The Personnel Files The Saga of William Hopkins The Takao Club

The Saga of William Hopkins (1856-1880)

(Based on an article originally published in 2001 by Karen Schmitt in 'New Views of Southern Taiwan')

William Hopkins, proud son of Carrickfergus in Northern Ireland, felt a tug on his heart. His brother, James, had left home and settled in Australia. William missed James terribly. So when the opportunity arose to join the crew of the 'West Glen', a Swedish trading ship bound for Asia, William Hopkins jumped at the chance.

Hopkins had had little experience at sea, but he reasoned his chores would not be difficult. Besides, the 'West Glen' was scheduled to call at Melbourne, Australia. Although he knew his stay at Melbourne would be brief -  just long enough to replenish cargo and make repairs -  he figured that he would have the chance to be reunited with his brother, James.

William Hopkins was the only Irishman in the crew as the 'West Glen' set sail from Antwerp ...

     Thus William Hopkins' voyage from Europe to Australia began. A trip by sea was a remarkable event during the late 19th century. The route, followed the coast of Africa and then into the Bass Strait north of Tasmania, which was especially perilous. Many vessels, even ocean-going steam ships, were lost in these waters as they made the approach to Melbourne.
     There the tale might have ended but for the diligence of two Kaohsiung residents, Mai Han-ming and Andrew Mahon.

     Whilst searching for the graves of his own Hokkien ancestors, Mai Han-ming stumbled across the long-forgotten tombstone of William Hopkins on the slopes of Shou Shan Mountain behind the National Sun Yat-sen University.

      Drawing on local records and an article in the Belfast Gazette, the two were able to piece together more of the story.

     William Hopkins had indeed survived the perilous voyage through the Bass Straits and duly arrived at the port of Melbourne. There he was reunited with his brother James for a few days before setting sail once more, this time for Japan.

     The 'West Glen' then called in to Takow (Kaohsiung), but, as the seas were rough, was forced to anchor out at sea. In those days a shifting sandbar in front of the lagoon entrance made any entry perilous during the southwest monsoon.

William Hopkins' Gravestone, 1979

William Hopkins' Gravestone, 2004

     To enter the harbour of Takow to collect supplies, some West Glen crew members boarded a small skiff. However the July seas were incredibly rough and William Hopkins was thrown from the boat.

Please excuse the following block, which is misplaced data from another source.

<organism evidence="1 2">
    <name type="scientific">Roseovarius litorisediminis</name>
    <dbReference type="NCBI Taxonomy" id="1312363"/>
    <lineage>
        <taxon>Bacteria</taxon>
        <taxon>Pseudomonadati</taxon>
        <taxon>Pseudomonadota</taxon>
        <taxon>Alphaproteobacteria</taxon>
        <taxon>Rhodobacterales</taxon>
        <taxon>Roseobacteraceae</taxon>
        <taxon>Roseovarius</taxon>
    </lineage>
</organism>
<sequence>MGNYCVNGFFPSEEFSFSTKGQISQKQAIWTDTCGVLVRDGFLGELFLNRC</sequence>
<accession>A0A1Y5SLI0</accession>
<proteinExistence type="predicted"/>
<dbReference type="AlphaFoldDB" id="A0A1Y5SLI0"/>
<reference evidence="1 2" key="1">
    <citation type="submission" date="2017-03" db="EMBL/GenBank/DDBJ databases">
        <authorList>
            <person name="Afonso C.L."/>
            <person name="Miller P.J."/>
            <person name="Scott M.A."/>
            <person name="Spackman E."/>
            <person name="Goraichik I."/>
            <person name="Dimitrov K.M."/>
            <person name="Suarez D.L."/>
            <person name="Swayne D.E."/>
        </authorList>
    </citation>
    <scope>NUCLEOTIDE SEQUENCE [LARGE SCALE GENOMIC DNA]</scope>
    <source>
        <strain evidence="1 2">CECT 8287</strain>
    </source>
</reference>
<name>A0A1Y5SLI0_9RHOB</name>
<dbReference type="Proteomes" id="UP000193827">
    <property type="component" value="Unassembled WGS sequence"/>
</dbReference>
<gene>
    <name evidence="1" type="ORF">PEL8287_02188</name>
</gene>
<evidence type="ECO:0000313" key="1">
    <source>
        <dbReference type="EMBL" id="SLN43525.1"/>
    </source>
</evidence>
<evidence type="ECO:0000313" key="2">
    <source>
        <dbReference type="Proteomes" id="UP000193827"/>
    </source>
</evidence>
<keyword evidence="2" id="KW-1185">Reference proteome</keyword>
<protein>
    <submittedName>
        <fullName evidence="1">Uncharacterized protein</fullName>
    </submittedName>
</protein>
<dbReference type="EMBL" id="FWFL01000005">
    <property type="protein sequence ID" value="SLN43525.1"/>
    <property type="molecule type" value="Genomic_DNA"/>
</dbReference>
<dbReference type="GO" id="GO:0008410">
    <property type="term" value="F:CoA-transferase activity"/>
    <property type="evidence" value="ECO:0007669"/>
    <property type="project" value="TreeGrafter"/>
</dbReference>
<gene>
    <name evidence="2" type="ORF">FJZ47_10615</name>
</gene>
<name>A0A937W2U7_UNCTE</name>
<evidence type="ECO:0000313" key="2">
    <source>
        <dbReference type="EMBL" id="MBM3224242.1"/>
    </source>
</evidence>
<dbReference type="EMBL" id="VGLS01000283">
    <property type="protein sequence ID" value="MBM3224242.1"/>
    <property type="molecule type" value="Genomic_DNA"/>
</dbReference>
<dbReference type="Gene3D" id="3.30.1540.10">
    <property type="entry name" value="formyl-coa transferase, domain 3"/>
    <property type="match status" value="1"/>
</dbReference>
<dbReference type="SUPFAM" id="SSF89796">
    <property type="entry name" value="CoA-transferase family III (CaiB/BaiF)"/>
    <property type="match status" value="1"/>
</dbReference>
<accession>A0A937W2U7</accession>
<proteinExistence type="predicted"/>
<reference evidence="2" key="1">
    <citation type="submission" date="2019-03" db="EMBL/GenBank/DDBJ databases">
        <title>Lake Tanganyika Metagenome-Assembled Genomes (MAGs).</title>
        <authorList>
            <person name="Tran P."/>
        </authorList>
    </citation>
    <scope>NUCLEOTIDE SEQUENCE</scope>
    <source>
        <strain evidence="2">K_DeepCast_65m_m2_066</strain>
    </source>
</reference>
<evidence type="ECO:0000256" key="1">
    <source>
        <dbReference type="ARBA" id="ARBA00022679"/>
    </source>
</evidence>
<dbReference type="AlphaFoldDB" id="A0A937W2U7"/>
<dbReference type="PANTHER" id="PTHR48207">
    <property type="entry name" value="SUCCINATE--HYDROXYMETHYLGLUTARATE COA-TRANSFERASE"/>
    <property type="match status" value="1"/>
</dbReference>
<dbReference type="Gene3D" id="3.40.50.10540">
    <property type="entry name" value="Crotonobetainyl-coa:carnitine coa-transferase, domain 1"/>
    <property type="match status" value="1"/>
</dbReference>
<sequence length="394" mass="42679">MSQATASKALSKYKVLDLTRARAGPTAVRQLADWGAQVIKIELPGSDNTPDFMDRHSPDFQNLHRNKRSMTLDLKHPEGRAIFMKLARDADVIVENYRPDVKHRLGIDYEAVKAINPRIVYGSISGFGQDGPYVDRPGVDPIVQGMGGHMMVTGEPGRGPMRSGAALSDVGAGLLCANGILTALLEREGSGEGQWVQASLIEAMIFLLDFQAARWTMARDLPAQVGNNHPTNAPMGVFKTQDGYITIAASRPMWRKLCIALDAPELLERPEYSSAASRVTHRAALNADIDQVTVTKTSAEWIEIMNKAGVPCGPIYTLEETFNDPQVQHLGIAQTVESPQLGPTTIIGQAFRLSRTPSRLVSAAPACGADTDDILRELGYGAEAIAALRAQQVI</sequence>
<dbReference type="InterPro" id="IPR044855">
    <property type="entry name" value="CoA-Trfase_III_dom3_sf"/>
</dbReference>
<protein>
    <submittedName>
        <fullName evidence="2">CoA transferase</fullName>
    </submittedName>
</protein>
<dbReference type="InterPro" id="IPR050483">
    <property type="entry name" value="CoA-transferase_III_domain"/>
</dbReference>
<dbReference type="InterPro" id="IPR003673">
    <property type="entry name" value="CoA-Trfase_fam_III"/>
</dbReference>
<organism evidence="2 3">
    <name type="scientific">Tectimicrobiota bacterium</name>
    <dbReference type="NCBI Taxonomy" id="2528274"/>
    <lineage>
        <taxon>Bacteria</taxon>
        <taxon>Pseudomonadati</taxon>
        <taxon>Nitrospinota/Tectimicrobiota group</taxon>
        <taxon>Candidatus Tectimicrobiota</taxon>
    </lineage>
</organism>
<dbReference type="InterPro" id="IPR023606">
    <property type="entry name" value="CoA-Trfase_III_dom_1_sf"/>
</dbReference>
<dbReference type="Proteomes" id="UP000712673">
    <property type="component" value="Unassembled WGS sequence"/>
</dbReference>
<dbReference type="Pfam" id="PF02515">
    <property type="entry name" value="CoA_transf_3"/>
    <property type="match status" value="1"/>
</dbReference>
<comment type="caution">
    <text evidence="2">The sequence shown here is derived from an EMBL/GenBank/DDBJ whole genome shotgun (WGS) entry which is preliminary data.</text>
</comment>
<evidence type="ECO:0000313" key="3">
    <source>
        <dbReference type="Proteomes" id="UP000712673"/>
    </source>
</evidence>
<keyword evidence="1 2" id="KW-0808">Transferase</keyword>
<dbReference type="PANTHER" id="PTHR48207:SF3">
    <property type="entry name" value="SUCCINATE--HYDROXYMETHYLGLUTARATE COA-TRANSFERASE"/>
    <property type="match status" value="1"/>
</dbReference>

As Hopkins was already sick from the long voyage he was unable to swim back to the skiff and drowned.

     This incident is further embellished in the 1880 Maritime Customs Report for Takow. Mr W B Russell, the Assistant-in-Charge, in elucidating the problems caused by the Takow Bar, sadly relates that : 'On the 20th July a boat, manned by Europeans belonging to West Glen, when attempting to enter the harbour, was capsized, and its occupants all thrown into the water. A very heavy sea was breaking at the time, and it was with great difficulty that the men were able to regain their boat, which was floating bottom upwards. Fortunately, the tide was running in, or it is doubtful if a single soul would have been saved; as it was, catamarans and sampans of all descriptions were ready inside the smooth water to render all assistance possible, and as the boat drifted in the men were taken off one by one and carried ashore. It was then found that a man named WILLIAM HOPKINS was missing, and although every effort was made to recover the body - one of the drowned man's messmates diving for it several times, - it was not found until two days afterwards.'

     Distant relatives of William Hopkins were delighted to learn that Mai Han-ming had taken such an interest in William, and a friendly correspondence ensued between Northern Ireland and Southern Taiwan. Because the foreign gravestone is a curiosity in its present location, and because it has been neglected over the years, Mai Han-ming tried to find a suitable way to transfer the remains. Superstitions surrounding spirits, especially foreign spirits, apparently made the task difficult.
Note: Mai Han-ming's related work concerning his ancestors' graves was published in 'Takao Histiography'. Jul-Sep 1999.
The Personnel Files The Saga of William Hopkins The Takao Club